Jane Litte is the founder of Dear Author, a lawyer, and a lover of pencil skirts. She spends her downtime reading romances and writing about them. Her TBR pile is much larger than the one shown in the picture and not as pretty. You can reach Jane by email at jane @ dearauthor dot com

12 Comments

  1. Upstart
    Aug 31, 2013 @ 04:17:03

    I really enjoyed this. It was gripping and I would definitely continue reading. A small thing: I thought the paragraph where the Hn stared at the body and wondered why she felt nothing could have been chopped and the information that this man had saved her from her father bled in somewhere else. It got a bit repetitive. But it was so well written and you could just as easily leave it in. Also some variation in paragraph length maybe.

  2. DS
    Aug 31, 2013 @ 08:23:58

    I would have begun with the 6th paragraph although the first sentence of that paragraph with the weather report is unnecessary at this stage of the story. Both this paragraph and the first paragraph happen in the present so the information from the first paragraph might be added to the sixth.

    I’m not sure I’m the audience for this if it is intended to be some sort of YA crime novel. I read a lot of mystery/police procedurals and noticed things that maybe a more casual reader might not care about.

    I think the way the killers entered which is just glossed over in the narrative– two men had entered the apartment and shot him– would be important if this is really to be a crime novel. Plus if she is already hiding behind the bedroom door for some reason and had been able to see what happened in the living room then she should have seen what happened at the door. Did the murdered man let them in willingly because he expected/knew them? Was he expecting someone else and they pushed their way in when he came to the door? And what sort of an apartment building, especially one lived in by a character who has a false wall in his closet, does not have some sort of security/video in the entrance way? He should have had some warning that someone was on the way up or been surprised when there is a knock at the door.

    Unless the guys were just wrecking the place to wreck it, where they looked for things should give the reader some idea of the size of what they are looking for. It doesn’t sound like they were looking for what she took which required a flight bag to contain it. Also that is a curious combination of items: “computer video discs”– DVDs? plus ledger books? The video and the ledge information could have been easily stored on encrypted thumb drives or data cards which would be easier to hide.

    She waits two hours to make sure the searchers were gone and manages to retrieve car keys from the pocket of a corpse but won’t go back into the “mangled” bedroom for warmer clothes?

    I also found it a bit jarring that someone who is trying to get away from the scene of a murder hauls on a red angora scarf–pretty noticeable if she is seen– and thinks about being thankful for the cashmere lining of her leather gloves.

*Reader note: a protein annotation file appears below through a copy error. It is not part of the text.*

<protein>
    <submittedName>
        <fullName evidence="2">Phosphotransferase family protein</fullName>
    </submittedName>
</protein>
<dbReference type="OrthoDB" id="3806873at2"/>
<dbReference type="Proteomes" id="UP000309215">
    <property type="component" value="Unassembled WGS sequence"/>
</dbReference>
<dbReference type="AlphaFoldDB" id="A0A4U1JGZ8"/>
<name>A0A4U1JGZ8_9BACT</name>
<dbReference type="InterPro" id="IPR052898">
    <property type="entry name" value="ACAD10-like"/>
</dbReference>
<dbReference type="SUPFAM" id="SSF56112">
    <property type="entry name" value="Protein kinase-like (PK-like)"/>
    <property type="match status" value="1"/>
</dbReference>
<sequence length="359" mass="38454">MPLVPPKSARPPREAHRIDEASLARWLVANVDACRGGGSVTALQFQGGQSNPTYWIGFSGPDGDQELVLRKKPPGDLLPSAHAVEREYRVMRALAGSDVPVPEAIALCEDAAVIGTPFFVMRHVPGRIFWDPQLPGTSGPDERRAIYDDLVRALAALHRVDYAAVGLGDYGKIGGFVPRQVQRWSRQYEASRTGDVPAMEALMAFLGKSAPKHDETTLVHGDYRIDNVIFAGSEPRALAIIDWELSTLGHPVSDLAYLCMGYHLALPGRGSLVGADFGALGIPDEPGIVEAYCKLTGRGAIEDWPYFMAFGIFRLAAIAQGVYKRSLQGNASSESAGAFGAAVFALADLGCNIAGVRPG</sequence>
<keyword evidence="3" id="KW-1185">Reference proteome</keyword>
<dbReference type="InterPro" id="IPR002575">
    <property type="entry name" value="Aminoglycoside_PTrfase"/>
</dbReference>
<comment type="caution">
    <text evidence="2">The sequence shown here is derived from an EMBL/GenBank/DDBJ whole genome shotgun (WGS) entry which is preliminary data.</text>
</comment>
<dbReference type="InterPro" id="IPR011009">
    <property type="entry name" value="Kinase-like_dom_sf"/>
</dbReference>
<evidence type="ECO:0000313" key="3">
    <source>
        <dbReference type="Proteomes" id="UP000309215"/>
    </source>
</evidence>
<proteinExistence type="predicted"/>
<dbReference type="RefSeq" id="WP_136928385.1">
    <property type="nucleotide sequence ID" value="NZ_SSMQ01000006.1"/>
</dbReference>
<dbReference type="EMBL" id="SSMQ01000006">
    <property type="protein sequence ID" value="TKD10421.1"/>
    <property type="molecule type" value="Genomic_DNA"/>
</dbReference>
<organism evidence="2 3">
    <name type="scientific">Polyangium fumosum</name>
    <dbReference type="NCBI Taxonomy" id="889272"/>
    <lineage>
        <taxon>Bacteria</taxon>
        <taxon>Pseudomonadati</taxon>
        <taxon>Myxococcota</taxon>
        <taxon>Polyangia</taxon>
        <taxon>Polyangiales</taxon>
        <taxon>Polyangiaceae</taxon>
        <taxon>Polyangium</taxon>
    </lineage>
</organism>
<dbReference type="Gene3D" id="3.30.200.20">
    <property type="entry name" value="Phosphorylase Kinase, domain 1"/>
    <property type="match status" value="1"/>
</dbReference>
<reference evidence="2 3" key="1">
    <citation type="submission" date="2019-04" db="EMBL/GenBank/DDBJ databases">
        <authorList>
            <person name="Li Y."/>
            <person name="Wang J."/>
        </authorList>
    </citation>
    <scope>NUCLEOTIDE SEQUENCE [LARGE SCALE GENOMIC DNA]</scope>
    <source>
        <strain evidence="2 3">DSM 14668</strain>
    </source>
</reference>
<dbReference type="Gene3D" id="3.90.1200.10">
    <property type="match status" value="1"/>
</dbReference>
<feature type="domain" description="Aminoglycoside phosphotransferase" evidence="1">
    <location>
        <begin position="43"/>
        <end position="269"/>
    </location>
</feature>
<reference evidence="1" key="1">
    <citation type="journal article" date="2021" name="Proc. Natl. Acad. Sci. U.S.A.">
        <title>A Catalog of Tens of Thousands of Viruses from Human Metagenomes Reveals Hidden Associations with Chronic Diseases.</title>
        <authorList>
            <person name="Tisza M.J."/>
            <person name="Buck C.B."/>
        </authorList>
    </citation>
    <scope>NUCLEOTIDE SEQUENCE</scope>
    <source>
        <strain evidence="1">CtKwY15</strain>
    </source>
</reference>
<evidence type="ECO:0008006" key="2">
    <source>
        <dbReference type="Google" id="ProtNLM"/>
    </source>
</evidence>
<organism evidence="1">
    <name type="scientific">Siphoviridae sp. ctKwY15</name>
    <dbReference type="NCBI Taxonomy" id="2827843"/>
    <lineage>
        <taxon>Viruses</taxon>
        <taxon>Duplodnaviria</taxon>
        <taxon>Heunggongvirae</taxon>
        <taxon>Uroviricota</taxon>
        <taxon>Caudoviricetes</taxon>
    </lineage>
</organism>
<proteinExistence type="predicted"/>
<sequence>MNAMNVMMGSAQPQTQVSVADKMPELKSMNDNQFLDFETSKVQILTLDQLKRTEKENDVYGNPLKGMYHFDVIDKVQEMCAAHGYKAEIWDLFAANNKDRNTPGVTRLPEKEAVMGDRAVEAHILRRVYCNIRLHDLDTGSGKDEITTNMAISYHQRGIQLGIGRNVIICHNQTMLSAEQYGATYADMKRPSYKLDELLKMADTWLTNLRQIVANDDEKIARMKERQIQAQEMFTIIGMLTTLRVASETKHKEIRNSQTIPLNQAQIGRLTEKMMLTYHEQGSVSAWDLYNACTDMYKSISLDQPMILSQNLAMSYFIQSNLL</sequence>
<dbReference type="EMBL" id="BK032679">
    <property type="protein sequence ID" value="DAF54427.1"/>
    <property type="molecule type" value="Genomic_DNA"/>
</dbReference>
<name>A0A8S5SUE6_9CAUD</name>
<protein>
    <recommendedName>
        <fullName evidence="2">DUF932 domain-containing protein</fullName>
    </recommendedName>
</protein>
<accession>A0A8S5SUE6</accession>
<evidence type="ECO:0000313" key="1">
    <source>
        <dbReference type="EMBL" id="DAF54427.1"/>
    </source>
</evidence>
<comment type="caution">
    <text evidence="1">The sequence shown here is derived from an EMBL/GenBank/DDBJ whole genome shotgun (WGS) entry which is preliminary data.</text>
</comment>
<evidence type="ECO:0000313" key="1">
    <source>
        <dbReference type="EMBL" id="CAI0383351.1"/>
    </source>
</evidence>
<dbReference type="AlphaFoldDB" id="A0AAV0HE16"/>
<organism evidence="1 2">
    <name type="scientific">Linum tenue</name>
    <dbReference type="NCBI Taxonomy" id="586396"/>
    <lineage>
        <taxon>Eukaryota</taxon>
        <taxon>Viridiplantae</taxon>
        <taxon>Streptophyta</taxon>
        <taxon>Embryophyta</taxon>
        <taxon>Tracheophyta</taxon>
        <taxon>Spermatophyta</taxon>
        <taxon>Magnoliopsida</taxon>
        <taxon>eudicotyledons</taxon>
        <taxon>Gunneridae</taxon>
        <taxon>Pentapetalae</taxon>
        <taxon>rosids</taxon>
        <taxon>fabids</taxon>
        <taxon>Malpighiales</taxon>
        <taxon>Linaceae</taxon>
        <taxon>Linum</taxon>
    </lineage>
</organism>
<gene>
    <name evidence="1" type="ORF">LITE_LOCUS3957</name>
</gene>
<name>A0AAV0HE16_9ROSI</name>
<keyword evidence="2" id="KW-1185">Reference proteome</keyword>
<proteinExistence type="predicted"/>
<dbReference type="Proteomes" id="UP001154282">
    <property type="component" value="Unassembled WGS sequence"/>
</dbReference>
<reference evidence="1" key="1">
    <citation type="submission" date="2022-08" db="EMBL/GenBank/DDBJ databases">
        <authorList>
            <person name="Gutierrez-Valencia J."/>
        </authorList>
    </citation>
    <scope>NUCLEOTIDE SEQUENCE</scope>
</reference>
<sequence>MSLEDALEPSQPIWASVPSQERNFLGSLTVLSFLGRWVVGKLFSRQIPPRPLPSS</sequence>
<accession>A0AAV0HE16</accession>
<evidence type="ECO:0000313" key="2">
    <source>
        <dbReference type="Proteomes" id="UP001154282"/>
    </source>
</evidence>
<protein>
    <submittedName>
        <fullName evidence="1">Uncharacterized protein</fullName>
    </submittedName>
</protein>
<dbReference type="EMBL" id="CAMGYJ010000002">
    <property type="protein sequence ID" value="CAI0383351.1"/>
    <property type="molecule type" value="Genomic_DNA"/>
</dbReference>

Sorry if this sounds nit picky, but it’s the sort of stuff that people who read a lot of crime novels think (and talk to one another) about.

  3. theo
    Aug 31, 2013 @ 10:05:02

    I agree with DS, the sixth paragraph is where the page really starts though leaving out the weather report would be wise at this point. Perhaps substitute ‘the sonofabitch was finally dead’ for the weather?

    I’m not sure I’m your target audience here either, but there were some inconsistencies for me that I would have a hard time getting past. If there are two shooters and they’re desperate enough to kill and then ransack the apartment, I would expect her to feel more while she’s hiding in her closet space, but you only say she’s terrified. How terrified? Are her hands shaking? Is she sweating? Is she chewing on her fist trying not to cry out? I just don’t get much of a sense of raw terror here.

    In fact, I don’t get much of that throughout this. It almost reads like a shopping list in some places because you’re telling me too much and not showing me enough. You tell me she waits two hours. How does she know? Is there a clock in there, ticking away the minutes? How does she feel during that two hours?

    It’s not that the writing isn’t good, but it’s flat. It neither draws me in or makes me want to run, but I won’t read a book that is written like that because always by the end, I’m not looking forward to another, I’m asking myself why I wasted my time.

    I too have some other nitpicky things like the color of the scarf and the fact that she’ll poke around a dead body but won’t easily sidestep it to go back for warmer clothes and really? A red scarf? I love arrest-me-red sportscars, but I don’t drive fast because they draw a lot of attention. The arrest-me-red scarf she’s just put on screams the same thing. And what is her relationship to the dead Homer? At first, I thought she must be his daughter, but her lack of remorse at his death or really, any emotion at all other than disgust at normal occurrences at death tell me probably not. So who then?

  4. Lucy Woodhull
    Aug 31, 2013 @ 11:33:25

    I agree with a lot of the above. I especially want her to just stuff a couple of extra sweaters in that bag if there’s a blizzard. Wouldn’t take a lot of extra time, and will help save your heroine from TSTL (too stupid to live) status.

    I almost didn’t get past the very beginning: “He was dead. The son of a bitch was finally dead. How ironic, sixteen year old Sarra Gray thought…”

    First: “He was dead. The son of a bitch was finally dead.” — you can do better than this. The rest of the piece says so. This is practically “It was a dark and stormy night.”